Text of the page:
The Fruits of Retirement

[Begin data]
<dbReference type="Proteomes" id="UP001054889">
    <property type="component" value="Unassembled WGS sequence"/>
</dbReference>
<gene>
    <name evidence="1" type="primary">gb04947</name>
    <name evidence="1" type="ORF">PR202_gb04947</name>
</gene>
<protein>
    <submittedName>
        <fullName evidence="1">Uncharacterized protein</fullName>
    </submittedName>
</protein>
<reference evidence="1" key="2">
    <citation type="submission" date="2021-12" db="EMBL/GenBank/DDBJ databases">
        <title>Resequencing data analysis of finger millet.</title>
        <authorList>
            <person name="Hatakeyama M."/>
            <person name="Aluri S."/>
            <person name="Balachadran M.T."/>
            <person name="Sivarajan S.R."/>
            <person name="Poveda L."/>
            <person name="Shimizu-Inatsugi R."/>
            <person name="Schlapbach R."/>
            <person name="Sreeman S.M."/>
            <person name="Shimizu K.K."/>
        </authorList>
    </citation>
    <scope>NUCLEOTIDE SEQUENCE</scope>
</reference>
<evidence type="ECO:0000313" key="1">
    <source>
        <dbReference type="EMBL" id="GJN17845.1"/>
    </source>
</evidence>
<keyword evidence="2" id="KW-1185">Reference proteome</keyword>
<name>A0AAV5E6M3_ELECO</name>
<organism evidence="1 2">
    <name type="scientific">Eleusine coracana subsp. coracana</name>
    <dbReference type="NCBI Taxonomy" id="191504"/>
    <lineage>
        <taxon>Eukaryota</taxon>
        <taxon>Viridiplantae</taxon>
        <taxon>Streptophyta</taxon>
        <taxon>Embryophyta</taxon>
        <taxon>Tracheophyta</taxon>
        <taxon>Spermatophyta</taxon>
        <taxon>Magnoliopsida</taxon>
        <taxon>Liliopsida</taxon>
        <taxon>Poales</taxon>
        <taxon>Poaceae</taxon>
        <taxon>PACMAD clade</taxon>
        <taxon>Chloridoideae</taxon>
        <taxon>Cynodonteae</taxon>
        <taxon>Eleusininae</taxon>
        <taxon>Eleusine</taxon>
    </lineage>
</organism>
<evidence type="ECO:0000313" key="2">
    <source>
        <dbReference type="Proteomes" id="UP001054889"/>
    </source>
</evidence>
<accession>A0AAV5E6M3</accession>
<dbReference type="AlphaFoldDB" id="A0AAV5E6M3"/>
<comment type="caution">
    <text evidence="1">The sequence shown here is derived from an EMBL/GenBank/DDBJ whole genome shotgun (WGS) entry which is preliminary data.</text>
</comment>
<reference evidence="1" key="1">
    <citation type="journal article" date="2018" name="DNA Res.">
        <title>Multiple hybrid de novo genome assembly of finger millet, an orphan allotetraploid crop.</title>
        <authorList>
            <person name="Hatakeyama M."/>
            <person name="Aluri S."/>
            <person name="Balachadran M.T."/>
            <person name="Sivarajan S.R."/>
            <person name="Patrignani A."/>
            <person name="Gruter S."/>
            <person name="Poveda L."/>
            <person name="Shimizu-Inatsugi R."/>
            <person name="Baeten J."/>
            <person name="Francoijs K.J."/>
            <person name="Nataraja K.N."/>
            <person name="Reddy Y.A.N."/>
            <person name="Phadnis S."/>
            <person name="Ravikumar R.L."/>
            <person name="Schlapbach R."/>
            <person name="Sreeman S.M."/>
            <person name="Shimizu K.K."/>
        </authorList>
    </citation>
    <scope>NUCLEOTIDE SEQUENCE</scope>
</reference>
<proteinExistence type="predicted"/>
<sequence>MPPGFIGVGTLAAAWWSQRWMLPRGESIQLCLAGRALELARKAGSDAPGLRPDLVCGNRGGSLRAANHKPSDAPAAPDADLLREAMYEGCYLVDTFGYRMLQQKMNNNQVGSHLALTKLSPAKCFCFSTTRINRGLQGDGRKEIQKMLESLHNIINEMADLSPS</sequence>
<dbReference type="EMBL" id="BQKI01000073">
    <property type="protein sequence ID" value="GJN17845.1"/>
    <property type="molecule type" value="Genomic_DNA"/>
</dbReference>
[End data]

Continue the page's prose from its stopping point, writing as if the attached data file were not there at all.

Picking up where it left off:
In this chapter Caroline Spearing undertakes a close examination of Plantarum Libri Sex. Discussion of Cowley’s Restoration output – such as it is – remains dominated by Sprat’s Account of the poet’s withdrawal into scholarly obscurity and by Cowley’s own Essays, with their celebration of the life of the retired country squire. While recent work has nuanced these accounts by emphasising the political marginalisation underlying Cowley’s retirement, the fundamental premise of a neo-Horatian retreat to the country remains unchallenged. But as this chapter demonstrates, the Plantarum reveals the extent to which questions of government and politics continued to engage Cowley during his time at Barn Elms and Chertsey, Surrey. Concluding with a narrative of the civil wars and Restoration, the work also contains a lengthy debate on kingship; it addresses the contemporary theme of the conquest of the New World; its descriptions of the healing properties of herbs are couched in language which recalls the imagery of the body politic and which constantly, yet teasingly, invites political reading. Spearing shows that the standard account of Cowley’s last years is problematised by the political engagement evidenced by the Plantarum.